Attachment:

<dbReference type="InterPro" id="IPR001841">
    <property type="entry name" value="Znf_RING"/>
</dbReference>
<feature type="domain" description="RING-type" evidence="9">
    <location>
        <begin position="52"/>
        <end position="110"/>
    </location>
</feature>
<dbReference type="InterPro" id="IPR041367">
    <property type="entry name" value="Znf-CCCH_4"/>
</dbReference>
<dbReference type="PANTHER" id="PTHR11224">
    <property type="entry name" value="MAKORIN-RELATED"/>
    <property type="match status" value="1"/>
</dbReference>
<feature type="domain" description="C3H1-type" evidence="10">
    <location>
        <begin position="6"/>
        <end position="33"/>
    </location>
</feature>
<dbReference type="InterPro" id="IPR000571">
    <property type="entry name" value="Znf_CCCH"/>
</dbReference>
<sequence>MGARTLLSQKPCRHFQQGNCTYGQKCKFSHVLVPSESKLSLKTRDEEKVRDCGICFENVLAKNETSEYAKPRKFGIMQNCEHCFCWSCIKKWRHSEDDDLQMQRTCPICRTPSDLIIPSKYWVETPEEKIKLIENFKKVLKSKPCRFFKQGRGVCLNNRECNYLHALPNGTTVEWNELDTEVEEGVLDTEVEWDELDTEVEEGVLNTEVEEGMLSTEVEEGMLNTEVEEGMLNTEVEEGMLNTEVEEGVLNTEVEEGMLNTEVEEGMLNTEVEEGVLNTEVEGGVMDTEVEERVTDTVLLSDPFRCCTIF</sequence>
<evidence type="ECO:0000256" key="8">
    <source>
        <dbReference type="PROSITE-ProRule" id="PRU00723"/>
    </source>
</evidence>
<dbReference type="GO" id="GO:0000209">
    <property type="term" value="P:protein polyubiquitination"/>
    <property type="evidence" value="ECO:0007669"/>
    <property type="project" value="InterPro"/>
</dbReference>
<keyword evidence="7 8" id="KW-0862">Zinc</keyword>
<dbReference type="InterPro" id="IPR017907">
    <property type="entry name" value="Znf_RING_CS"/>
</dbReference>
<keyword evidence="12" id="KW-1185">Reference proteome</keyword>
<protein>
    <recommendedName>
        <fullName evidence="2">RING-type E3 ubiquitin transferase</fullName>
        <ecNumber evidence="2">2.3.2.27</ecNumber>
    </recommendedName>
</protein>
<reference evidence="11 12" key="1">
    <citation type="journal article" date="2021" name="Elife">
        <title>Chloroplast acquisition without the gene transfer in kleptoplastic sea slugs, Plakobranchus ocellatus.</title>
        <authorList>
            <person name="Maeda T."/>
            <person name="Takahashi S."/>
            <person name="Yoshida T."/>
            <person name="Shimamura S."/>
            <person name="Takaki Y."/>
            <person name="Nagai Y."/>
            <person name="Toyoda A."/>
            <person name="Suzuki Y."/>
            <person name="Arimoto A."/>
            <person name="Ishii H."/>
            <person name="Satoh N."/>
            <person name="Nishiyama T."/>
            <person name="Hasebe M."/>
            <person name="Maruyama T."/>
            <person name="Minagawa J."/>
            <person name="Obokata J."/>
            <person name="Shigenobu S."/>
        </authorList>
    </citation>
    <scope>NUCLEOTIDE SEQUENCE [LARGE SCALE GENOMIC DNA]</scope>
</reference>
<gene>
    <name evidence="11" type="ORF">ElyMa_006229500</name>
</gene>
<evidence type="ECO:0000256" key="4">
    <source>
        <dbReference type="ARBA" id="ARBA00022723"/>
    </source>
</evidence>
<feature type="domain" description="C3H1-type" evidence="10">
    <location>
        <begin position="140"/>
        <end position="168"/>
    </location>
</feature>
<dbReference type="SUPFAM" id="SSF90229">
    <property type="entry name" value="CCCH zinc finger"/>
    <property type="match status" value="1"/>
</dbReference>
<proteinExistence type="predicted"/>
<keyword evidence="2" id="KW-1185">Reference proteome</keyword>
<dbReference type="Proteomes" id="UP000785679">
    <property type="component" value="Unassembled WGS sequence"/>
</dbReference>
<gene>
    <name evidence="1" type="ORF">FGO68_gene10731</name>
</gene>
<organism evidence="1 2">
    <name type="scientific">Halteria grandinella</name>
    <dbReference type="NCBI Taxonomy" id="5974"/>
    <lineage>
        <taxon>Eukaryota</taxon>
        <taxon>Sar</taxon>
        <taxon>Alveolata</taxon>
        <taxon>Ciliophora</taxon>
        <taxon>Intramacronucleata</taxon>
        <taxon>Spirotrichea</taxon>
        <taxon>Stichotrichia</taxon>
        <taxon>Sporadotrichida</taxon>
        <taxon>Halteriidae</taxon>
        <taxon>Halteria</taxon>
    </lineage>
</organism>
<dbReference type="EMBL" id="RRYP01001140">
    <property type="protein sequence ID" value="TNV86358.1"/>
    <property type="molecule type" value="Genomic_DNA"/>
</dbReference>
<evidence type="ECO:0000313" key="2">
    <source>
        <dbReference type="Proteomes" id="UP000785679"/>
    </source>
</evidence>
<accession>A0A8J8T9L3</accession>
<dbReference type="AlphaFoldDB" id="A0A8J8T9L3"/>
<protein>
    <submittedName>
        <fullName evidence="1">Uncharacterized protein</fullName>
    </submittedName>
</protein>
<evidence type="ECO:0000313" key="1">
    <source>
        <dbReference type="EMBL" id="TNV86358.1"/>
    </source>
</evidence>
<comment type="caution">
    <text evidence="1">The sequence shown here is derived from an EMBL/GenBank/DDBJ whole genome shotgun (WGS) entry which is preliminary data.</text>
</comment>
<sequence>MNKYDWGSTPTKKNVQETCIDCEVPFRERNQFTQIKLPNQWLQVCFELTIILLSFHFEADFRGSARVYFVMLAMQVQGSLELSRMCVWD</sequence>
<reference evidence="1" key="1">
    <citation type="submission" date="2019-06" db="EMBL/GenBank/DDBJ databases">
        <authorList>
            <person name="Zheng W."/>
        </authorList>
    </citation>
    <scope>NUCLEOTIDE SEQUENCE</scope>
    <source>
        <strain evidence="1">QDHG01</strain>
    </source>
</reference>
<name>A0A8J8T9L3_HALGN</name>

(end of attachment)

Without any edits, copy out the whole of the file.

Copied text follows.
<dbReference type="InterPro" id="IPR001841">
    <property type="entry name" value="Znf_RING"/>
</dbReference>
<feature type="domain" description="RING-type" evidence="9">
    <location>
        <begin position="52"/>
        <end position="110"/>
    </location>
</feature>
<dbReference type="InterPro" id="IPR041367">
    <property type="entry name" value="Znf-CCCH_4"/>
</dbReference>
<dbReference type="PANTHER" id="PTHR11224">
    <property type="entry name" value="MAKORIN-RELATED"/>
    <property type="match status" value="1"/>
</dbReference>
<feature type="domain" description="C3H1-type" evidence="10">
    <location>
        <begin position="6"/>
        <end position="33"/>
    </location>
</feature>
<dbReference type="InterPro" id="IPR000571">
    <property type="entry name" value="Znf_CCCH"/>
</dbReference>
<sequence>MGARTLLSQKPCRHFQQGNCTYGQKCKFSHVLVPSESKLSLKTRDEEKVRDCGICFENVLAKNETSEYAKPRKFGIMQNCEHCFCWSCIKKWRHSEDDDLQMQRTCPICRTPSDLIIPSKYWVETPEEKIKLIENFKKVLKSKPCRFFKQGRGVCLNNRECNYLHALPNGTTVEWNELDTEVEEGVLDTEVEWDELDTEVEEGVLNTEVEEGMLSTEVEEGMLNTEVEEGMLNTEVEEGMLNTEVEEGVLNTEVEEGMLNTEVEEGMLNTEVEEGVLNTEVEGGVMDTEVEERVTDTVLLSDPFRCCTIF</sequence>
<evidence type="ECO:0000256" key="8">
    <source>
        <dbReference type="PROSITE-ProRule" id="PRU00723"/>
    </source>
</evidence>
<dbReference type="GO" id="GO:0000209">
    <property type="term" value="P:protein polyubiquitination"/>
    <property type="evidence" value="ECO:0007669"/>
    <property type="project" value="InterPro"/>
</dbReference>
<keyword evidence="7 8" id="KW-0862">Zinc</keyword>
<dbReference type="InterPro" id="IPR017907">
    <property type="entry name" value="Znf_RING_CS"/>
</dbReference>
<keyword evidence="12" id="KW-1185">Reference proteome</keyword>
<protein>
    <recommendedName>
        <fullName evidence="2">RING-type E3 ubiquitin transferase</fullName>
        <ecNumber evidence="2">2.3.2.27</ecNumber>
    </recommendedName>
</protein>
<reference evidence="11 12" key="1">
    <citation type="journal article" date="2021" name="Elife">
        <title>Chloroplast acquisition without the gene transfer in kleptoplastic sea slugs, Plakobranchus ocellatus.</title>
        <authorList>
            <person name="Maeda T."/>
            <person name="Takahashi S."/>
            <person name="Yoshida T."/>
            <person name="Shimamura S."/>
            <person name="Takaki Y."/>
            <person name="Nagai Y."/>
            <person name="Toyoda A."/>
            <person name="Suzuki Y."/>
            <person name="Arimoto A."/>
            <person name="Ishii H."/>
            <person name="Satoh N."/>
            <person name="Nishiyama T."/>
            <person name="Hasebe M."/>
            <person name="Maruyama T."/>
            <person name="Minagawa J."/>
            <person name="Obokata J."/>
            <person name="Shigenobu S."/>
        </authorList>
    </citation>
    <scope>NUCLEOTIDE SEQUENCE [LARGE SCALE GENOMIC DNA]</scope>
</reference>
<gene>
    <name evidence="11" type="ORF">ElyMa_006229500</name>
</gene>
<evidence type="ECO:0000256" key="4">
    <source>
        <dbReference type="ARBA" id="ARBA00022723"/>
    </source>
</evidence>
<feature type="domain" description="C3H1-type" evidence="10">
    <location>
        <begin position="140"/>
        <end position="168"/>
    </location>
</feature>
<dbReference type="SUPFAM" id="SSF90229">
    <property type="entry name" value="CCCH zinc finger"/>
    <property type="match status" value="1"/>
</dbReference>
<proteinExistence type="predicted"/>
<keyword evidence="2" id="KW-1185">Reference proteome</keyword>
<dbReference type="Proteomes" id="UP000785679">
    <property type="component" value="Unassembled WGS sequence"/>
</dbReference>
<gene>
    <name evidence="1" type="ORF">FGO68_gene10731</name>
</gene>
<organism evidence="1 2">
    <name type="scientific">Halteria grandinella</name>
    <dbReference type="NCBI Taxonomy" id="5974"/>
    <lineage>
        <taxon>Eukaryota</taxon>
        <taxon>Sar</taxon>
        <taxon>Alveolata</taxon>
        <taxon>Ciliophora</taxon>
        <taxon>Intramacronucleata</taxon>
        <taxon>Spirotrichea</taxon>
        <taxon>Stichotrichia</taxon>
        <taxon>Sporadotrichida</taxon>
        <taxon>Halteriidae</taxon>
        <taxon>Halteria</taxon>
    </lineage>
</organism>
<dbReference type="EMBL" id="RRYP01001140">
    <property type="protein sequence ID" value="TNV86358.1"/>
    <property type="molecule type" value="Genomic_DNA"/>
</dbReference>
<evidence type="ECO:0000313" key="2">
    <source>
        <dbReference type="Proteomes" id="UP000785679"/>
    </source>
</evidence>
<accession>A0A8J8T9L3</accession>
<dbReference type="AlphaFoldDB" id="A0A8J8T9L3"/>
<protein>
    <submittedName>
        <fullName evidence="1">Uncharacterized protein</fullName>
    </submittedName>
</protein>
<evidence type="ECO:0000313" key="1">
    <source>
        <dbReference type="EMBL" id="TNV86358.1"/>
    </source>
</evidence>
<comment type="caution">
    <text evidence="1">The sequence shown here is derived from an EMBL/GenBank/DDBJ whole genome shotgun (WGS) entry which is preliminary data.</text>
</comment>
<sequence>MNKYDWGSTPTKKNVQETCIDCEVPFRERNQFTQIKLPNQWLQVCFELTIILLSFHFEADFRGSARVYFVMLAMQVQGSLELSRMCVWD</sequence>
<reference evidence="1" key="1">
    <citation type="submission" date="2019-06" db="EMBL/GenBank/DDBJ databases">
        <authorList>
            <person name="Zheng W."/>
        </authorList>
    </citation>
    <scope>NUCLEOTIDE SEQUENCE</scope>
    <source>
        <strain evidence="1">QDHG01</strain>
    </source>
</reference>
<name>A0A8J8T9L3_HALGN</name>